The rant: Down with cooking stereotypes!

Stale, out-of-date ideas about the role of men and women in the kitchen still linger, says this private cook, but it’s high time they were consigned to the dustbin.

Kathy Slack discusses the changes needed to abolish gender stereotypes in the kitchen…

The rant: Down with cooking stereotypes!

Rant-main

Last year, the organisers of my village’s annual fete announced a newcomer in the prize roster. Among the usual rosettes for Straightest Runner Bean, Tastiest Jam and the much-coveted Best Quiche was an event titled: ‘Men Only: Swiss Roll (Recipe Provided)’. A men-only cooking category? Are you kidding me?

So many things about this concept get my goat. First off, note that the recipe is supplied to the poor dears, just in case they can’t manage to locate one and decipher it on their own… It’s that old- fashioned view of men and cooking: “Silly old men. Hopeless in the kitchen. Can’t even put on an apron without getting tangled up, let alone feed themselves.”

To suggest that men are universally hopeless at something simply because they are men is as bad as suggesting they are good at something because they are men. A men-only cooking category is just as sexist as a men-only carpentry category. Inverse sexism is still sexism.

More insidiously sexist is the choice of recipe itself: the assumption that quiches and jams, two of the other categories, are somehow beneath men when they deign to enter the kitchen. No, that’s boring everyday cooking, for ‘housewives’. Men get to do the sexy desserts.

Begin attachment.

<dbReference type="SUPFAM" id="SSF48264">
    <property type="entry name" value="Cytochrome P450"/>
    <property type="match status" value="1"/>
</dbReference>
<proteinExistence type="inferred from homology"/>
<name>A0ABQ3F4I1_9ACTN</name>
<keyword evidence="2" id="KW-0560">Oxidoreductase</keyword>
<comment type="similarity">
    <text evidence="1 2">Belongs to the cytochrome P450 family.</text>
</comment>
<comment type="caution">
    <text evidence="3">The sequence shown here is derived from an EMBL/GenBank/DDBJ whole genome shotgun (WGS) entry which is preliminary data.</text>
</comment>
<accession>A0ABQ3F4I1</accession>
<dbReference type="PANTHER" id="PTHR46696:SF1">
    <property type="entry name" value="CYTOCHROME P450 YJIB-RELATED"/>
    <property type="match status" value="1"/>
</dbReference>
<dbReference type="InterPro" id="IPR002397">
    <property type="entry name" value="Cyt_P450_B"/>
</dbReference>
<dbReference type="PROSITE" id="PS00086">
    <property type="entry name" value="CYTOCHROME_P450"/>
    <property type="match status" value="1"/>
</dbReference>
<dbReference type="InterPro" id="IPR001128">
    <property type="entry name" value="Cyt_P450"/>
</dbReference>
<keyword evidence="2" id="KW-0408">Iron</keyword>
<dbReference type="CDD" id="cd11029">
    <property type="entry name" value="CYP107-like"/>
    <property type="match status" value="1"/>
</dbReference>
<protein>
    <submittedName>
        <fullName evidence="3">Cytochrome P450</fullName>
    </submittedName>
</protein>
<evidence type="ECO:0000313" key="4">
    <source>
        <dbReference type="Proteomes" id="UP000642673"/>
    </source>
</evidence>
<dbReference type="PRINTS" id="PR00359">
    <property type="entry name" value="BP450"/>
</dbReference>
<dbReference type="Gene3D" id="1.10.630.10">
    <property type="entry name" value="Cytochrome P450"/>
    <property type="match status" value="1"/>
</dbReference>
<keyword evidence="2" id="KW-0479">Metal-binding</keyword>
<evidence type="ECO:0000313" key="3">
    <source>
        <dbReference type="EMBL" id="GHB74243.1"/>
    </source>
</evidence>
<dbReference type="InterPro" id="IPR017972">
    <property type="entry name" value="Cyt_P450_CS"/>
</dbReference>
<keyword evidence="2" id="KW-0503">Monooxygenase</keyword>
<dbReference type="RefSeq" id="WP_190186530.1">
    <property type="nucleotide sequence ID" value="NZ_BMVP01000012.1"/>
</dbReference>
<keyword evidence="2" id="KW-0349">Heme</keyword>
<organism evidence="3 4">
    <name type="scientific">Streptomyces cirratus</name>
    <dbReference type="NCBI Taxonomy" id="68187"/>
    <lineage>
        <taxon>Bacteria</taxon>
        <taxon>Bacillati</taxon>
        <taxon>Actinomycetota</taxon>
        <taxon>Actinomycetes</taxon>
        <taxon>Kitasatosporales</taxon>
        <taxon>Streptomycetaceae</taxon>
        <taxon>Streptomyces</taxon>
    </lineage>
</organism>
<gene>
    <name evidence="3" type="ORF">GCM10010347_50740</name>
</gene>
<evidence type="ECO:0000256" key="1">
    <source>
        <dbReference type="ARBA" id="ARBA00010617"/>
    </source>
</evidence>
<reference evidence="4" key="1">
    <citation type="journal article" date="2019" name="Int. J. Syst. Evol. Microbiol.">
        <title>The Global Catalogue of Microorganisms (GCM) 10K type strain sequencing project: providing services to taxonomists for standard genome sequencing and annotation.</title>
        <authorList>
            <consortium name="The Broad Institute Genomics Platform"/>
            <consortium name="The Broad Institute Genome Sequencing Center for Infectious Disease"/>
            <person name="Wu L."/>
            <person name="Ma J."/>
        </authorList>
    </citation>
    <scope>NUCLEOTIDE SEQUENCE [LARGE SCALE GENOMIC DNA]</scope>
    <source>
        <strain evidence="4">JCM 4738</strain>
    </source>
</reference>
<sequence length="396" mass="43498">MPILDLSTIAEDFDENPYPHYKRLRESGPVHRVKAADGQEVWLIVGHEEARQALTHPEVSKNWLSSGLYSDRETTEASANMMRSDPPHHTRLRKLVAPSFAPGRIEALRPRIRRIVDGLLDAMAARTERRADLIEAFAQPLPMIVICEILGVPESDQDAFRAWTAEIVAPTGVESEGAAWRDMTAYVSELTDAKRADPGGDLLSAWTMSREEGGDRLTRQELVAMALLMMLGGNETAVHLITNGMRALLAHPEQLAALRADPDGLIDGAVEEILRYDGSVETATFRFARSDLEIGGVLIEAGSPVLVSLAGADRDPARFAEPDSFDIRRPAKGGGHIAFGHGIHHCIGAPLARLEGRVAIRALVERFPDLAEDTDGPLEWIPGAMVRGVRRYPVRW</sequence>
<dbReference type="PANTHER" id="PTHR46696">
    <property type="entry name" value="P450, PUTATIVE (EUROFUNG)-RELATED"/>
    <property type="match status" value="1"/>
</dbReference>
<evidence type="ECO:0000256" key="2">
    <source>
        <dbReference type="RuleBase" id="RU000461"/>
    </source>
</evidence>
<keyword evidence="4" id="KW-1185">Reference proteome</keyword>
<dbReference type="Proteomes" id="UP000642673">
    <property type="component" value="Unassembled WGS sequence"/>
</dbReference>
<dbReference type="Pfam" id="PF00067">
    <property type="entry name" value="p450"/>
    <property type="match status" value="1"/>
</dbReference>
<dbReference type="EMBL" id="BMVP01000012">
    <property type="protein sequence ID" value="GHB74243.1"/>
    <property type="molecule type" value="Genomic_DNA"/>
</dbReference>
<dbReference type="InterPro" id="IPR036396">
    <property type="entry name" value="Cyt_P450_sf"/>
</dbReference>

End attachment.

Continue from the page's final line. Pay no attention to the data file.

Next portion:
The flipside of all this is an equally outdated view of women: that they, unlike cack-handed men, are natural domestic goddesses. They don’t need to be given a recipe; they don’t need any hand-holding. They’ll produce the goods using their natural-born skills.

What utter rot. Some women are great cooks, some are lousy. Just like male cooks. The idea that women are born with, and men without, the ability and the innate urge to cook and feed themselves and others is as outdated as cheese and pineapple on sticks (and a whole lot less palatable).

If any proof were needed, just have a look at the world of professional cooking. Hardly short of men, is it? Most commercial kitchens are chock-full of blokes who, clearly, at some point in their lives, have mastered that tricky swiss roll. In fact restaurant kitchens are almost exclusively, and annoyingly, male. Yes, there are hugely talented, creative female chefs who’ve broken through, but the fact that an averagely knowledgeable food lover could name most of them tells you how far we have to go.

The men-only swiss roll competition perpetuates a pair of classic gender stereotypes, one comfortably ensconced in the domestic kitchen and the other prowling the professional kitchen. At home we have the nurturing, cuddly, pinny-wearing female cook. She cooks to feed her family, to bring simple pleasure. In the restaurant there’s the macho professional male chef: a grumpy knife-sharpening alpha male. He hasn’t got time to be making scones! He’s a creative person, a pusher-back of boundaries, a seeker of Michelin-starred glory. These outdated stereotypes are limiting and stupid and have no place in the contemporary kitchen.

So, cooks of the UK, men and women, emblazon your placards: Down With Cooking Stereotypes! Gender Equality in Kitchens, Domestic or Otherwise! (OK, that second one could be pithier…) And most of all, No More Men-Only Swiss Rolls!

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